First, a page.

The Universal Declaration of Human Rights (UDHR) (text) is a declaration adopted by the United Nations General Assembly on 10 December 1948 at the Palais de Chaillot, Paris. The Declaration arose directly from the experience of the first global expression of what many people believe to be the rights to which all human beings are inherently entitled. The full text is published by the United Nations on its website.
The Declaration consists of thirty articles which, although not legally binding, have been elaborated in subsequent international treaties, economic transfers, regional human rights instruments, national constitutions, and other laws. The International Bill of Human Rights consists of the Universal Declaration of Human Rights, the International Covenant on Economic, Social and Cultural Rights, and the International Covenant on Civil and Political Rights and its two Optional Protocols. In 1966, the General Assembly adopted the two detailed Covenants, which complete the International Bill of Human Rights. In 1976, after the Covenants had been ratified by a sufficient number of individual nations, the Bill has become an international law, to be followed by all.
In June 1946, the UN Economic and Social Council established the Commission on Human Rights, which consisted of 18 members from various nationalities and political backgrounds. The Commission on Human Rights, a standing body of the United Nations, was constituted to undertake the work of preparing what was initially conceived as an International Bill of Rights.
The commission established a special Universal Declaration of Human Rights Drafting Committee, chaired by Eleanor Roosevelt, to write the articles of the Declaration. The committee met in two sessions over the course of two years.
Canadian John Peters Humphrey, Director of the Division of Human Rights within the United Nations Secretariat, was called upon by the United Nations Secretary-General to work on the project and became the Declaration's principal drafter. At the time, Humphrey was newly appointed as Director of the Division of Human Rights within the United Nations Secretariat.
Other well-known members of the drafting committee included René Cassin of France, Charles Malik of Lebanon, P. C. Chang of the Republic of China (Taiwan),. Humphrey provided the initial draft which became the working text of the Commission.
According to Allan Carlson in Globalizing Family Values, the Declaration's pro-family phrases were the result of the Christian Democratic movement's influence on Cassin and Malik.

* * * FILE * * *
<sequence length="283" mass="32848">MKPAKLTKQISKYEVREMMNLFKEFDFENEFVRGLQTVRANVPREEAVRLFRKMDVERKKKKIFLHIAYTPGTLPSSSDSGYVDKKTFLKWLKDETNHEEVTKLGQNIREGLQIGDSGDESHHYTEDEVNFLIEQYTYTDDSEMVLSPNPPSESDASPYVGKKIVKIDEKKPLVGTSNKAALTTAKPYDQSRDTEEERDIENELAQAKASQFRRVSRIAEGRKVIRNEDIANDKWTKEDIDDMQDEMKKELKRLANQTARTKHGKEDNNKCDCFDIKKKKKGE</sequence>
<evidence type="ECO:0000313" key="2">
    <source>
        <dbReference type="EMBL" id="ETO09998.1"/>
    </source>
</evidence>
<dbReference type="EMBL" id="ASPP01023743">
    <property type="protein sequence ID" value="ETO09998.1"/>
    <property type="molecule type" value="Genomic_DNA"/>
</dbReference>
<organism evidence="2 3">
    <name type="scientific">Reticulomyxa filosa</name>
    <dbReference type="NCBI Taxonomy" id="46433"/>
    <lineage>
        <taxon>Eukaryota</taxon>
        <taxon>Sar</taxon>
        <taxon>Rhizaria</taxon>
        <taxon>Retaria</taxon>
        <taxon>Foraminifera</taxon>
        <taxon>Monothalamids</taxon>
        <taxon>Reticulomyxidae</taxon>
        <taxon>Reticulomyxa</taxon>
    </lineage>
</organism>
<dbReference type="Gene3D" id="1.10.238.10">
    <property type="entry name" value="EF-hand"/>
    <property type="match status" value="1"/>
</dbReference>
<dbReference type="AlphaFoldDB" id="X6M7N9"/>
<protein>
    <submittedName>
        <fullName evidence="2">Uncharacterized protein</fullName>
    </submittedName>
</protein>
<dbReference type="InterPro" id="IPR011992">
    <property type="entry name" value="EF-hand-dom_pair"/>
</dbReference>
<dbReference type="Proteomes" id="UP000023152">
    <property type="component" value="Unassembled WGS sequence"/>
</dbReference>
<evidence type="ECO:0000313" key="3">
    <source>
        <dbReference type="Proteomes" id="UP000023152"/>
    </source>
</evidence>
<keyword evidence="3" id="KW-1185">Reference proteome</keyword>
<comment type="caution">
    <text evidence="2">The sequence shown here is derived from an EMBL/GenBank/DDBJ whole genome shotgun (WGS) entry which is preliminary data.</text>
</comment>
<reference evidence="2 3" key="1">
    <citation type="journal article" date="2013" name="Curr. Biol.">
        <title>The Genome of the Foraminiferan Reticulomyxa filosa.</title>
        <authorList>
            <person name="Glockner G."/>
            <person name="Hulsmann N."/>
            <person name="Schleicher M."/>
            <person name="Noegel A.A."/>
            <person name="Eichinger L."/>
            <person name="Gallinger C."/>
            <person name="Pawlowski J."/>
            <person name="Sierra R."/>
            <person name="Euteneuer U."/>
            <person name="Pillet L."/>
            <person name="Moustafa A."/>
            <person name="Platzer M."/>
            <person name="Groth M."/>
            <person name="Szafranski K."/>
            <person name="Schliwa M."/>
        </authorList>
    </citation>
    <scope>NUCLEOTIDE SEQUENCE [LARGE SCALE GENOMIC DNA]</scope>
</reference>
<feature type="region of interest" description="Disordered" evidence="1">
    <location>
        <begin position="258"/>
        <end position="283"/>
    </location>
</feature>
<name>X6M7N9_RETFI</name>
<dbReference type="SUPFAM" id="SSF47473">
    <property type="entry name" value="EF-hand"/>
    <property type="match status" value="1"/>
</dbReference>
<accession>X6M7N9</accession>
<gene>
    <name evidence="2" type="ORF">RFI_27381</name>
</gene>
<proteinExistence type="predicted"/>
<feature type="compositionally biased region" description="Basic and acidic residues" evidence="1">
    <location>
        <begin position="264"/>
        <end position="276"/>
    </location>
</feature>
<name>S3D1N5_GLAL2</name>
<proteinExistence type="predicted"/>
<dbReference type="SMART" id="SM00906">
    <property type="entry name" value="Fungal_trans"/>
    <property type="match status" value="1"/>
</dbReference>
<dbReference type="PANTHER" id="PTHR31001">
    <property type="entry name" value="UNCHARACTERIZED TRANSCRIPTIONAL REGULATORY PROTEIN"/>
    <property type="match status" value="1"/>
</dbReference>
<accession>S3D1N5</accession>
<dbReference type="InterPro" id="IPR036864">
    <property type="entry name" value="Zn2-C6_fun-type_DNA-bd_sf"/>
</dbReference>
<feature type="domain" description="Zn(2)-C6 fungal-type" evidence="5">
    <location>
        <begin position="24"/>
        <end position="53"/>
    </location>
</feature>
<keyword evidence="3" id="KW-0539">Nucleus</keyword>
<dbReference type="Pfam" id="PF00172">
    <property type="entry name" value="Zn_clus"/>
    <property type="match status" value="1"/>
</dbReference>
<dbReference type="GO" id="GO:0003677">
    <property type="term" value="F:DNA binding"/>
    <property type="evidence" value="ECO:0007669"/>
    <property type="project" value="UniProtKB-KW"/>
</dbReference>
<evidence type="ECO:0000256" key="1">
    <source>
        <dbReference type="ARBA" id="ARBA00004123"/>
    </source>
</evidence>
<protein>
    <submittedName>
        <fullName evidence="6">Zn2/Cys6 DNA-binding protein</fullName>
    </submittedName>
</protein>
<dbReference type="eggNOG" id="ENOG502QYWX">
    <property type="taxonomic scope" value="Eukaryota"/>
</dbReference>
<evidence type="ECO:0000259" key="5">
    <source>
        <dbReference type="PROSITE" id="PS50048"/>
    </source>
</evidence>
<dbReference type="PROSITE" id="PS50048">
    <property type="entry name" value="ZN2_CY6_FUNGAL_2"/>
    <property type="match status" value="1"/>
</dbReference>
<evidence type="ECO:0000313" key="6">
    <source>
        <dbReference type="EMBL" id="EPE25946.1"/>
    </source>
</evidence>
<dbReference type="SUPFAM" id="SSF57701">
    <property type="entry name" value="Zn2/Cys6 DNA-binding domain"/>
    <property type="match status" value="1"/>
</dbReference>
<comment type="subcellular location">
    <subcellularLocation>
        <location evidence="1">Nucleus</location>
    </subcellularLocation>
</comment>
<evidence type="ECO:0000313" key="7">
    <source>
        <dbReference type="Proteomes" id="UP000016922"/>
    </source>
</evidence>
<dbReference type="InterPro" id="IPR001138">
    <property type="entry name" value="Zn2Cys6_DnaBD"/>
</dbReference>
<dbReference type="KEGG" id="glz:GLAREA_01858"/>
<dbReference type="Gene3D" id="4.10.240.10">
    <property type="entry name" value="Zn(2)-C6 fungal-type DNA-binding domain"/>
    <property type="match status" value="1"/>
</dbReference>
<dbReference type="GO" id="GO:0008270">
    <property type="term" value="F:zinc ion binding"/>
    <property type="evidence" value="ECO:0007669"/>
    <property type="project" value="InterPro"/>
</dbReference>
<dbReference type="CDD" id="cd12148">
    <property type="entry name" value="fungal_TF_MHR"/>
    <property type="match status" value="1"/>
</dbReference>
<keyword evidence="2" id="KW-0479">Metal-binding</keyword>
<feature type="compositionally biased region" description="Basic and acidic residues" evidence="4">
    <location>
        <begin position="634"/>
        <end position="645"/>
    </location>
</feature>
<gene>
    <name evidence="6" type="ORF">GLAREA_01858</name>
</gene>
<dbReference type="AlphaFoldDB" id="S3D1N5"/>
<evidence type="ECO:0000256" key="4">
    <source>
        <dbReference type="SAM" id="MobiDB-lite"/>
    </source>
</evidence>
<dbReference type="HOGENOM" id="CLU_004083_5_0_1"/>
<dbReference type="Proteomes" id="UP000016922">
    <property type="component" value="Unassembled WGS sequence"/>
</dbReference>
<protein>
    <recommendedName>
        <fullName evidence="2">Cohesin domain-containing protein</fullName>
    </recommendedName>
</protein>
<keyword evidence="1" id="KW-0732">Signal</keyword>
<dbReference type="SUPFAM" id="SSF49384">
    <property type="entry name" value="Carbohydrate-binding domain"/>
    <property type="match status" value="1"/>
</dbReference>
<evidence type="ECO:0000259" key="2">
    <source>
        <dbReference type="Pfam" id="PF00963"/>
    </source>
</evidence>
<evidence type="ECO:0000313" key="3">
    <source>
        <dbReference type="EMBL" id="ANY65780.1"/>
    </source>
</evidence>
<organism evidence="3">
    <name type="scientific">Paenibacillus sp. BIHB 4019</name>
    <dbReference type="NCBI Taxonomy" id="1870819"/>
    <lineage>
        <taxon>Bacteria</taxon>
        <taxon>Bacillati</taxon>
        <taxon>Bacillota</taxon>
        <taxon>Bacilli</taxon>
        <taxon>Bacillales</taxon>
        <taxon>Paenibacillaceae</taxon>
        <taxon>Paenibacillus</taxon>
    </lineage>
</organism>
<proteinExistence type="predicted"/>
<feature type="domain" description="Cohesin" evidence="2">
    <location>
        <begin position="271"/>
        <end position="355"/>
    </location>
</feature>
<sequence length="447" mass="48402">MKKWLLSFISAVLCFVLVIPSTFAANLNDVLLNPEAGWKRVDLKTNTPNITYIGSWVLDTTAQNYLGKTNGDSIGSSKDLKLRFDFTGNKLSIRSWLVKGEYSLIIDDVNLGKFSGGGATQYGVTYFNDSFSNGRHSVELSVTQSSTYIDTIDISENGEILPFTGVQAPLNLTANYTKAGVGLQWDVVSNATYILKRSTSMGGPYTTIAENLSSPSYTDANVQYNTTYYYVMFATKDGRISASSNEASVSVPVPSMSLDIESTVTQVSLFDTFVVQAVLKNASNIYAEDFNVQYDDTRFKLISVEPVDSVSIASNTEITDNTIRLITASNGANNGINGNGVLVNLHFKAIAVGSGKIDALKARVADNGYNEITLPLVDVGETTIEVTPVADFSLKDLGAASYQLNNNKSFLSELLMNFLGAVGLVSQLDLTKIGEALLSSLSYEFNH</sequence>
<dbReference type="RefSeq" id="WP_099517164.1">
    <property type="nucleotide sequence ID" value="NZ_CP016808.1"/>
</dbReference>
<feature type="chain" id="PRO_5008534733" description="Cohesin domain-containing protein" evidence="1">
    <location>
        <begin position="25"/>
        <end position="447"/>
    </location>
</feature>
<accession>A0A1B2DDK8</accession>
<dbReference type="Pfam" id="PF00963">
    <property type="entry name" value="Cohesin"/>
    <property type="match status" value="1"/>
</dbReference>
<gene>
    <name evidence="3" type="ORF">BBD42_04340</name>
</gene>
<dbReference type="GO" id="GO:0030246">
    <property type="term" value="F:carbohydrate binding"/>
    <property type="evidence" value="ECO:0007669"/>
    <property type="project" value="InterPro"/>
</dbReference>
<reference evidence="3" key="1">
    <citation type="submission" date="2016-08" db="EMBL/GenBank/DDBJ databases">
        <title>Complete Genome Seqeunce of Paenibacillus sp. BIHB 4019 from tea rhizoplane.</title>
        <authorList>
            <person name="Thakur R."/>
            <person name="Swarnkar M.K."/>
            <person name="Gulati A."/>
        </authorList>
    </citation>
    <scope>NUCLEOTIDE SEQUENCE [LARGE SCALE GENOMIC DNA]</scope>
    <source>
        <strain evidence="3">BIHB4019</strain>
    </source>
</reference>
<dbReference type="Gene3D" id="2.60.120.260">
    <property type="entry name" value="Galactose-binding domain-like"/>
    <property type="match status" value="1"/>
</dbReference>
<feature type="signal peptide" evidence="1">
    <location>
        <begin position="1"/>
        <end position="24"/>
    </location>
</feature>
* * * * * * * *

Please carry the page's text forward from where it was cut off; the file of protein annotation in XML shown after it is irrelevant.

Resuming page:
Once the committee finished its work in May 1948, the draft was further discussed by the Commission on Human Rights, the Economic and Social Council, the Third Committee of the General Assembly before being put to vote in December 1948. During these discussions many amendments and propositions were made by UN Member States.
British representatives were extremely frustrated that the proposal had moral but no legal obligation. (It was not until 1976 that the International Covenant on Civil and Political Rights came into force, giving a legal status to most of the Declaration.)
On 10 December 1948, the Universal Declaration was adopted by the General Assembly by a vote of 48 in favour, none against, and eight abstentions (the Soviet Union, Ukrainian SSR, Byelorussian SSR, People's Federal Republic of Yugoslavia, People's Republic of Poland, Union of South Africa, Czechoslovakia, and the Kingdom of Saudi Arabia). Honduras and Yemen—both members of UN at the time—failed to vote or abstain. South Africa's position can be seen as an attempt to protect its system of apartheid, which clearly violated any number of articles in the Declaration. The Saudi Arabian delegation's abstention was prompted primarily by two of the Declaration's articles: Article 18, which states that everyone has the right "to change his religion or belief"; and Article 16, on equal marriage rights. The six communist nations abstentions centred around the view that the Declaration did not go far enough in condemning fascism and Nazism. Eleanor Roosevelt attributed the abstention of the Soviet bloc nations to Article 13, which provided the right of citizens to leave their countries.
48 countries voted in favour of the Declaration:
The underlying structure of the Universal Declaration was introduced in its second draft, which was prepared by René Cassin. Cassin worked from a first draft, which was prepared by John Peters Humphrey. The structure was influenced by the Code Napoléon, including a preamble and introductory general principles.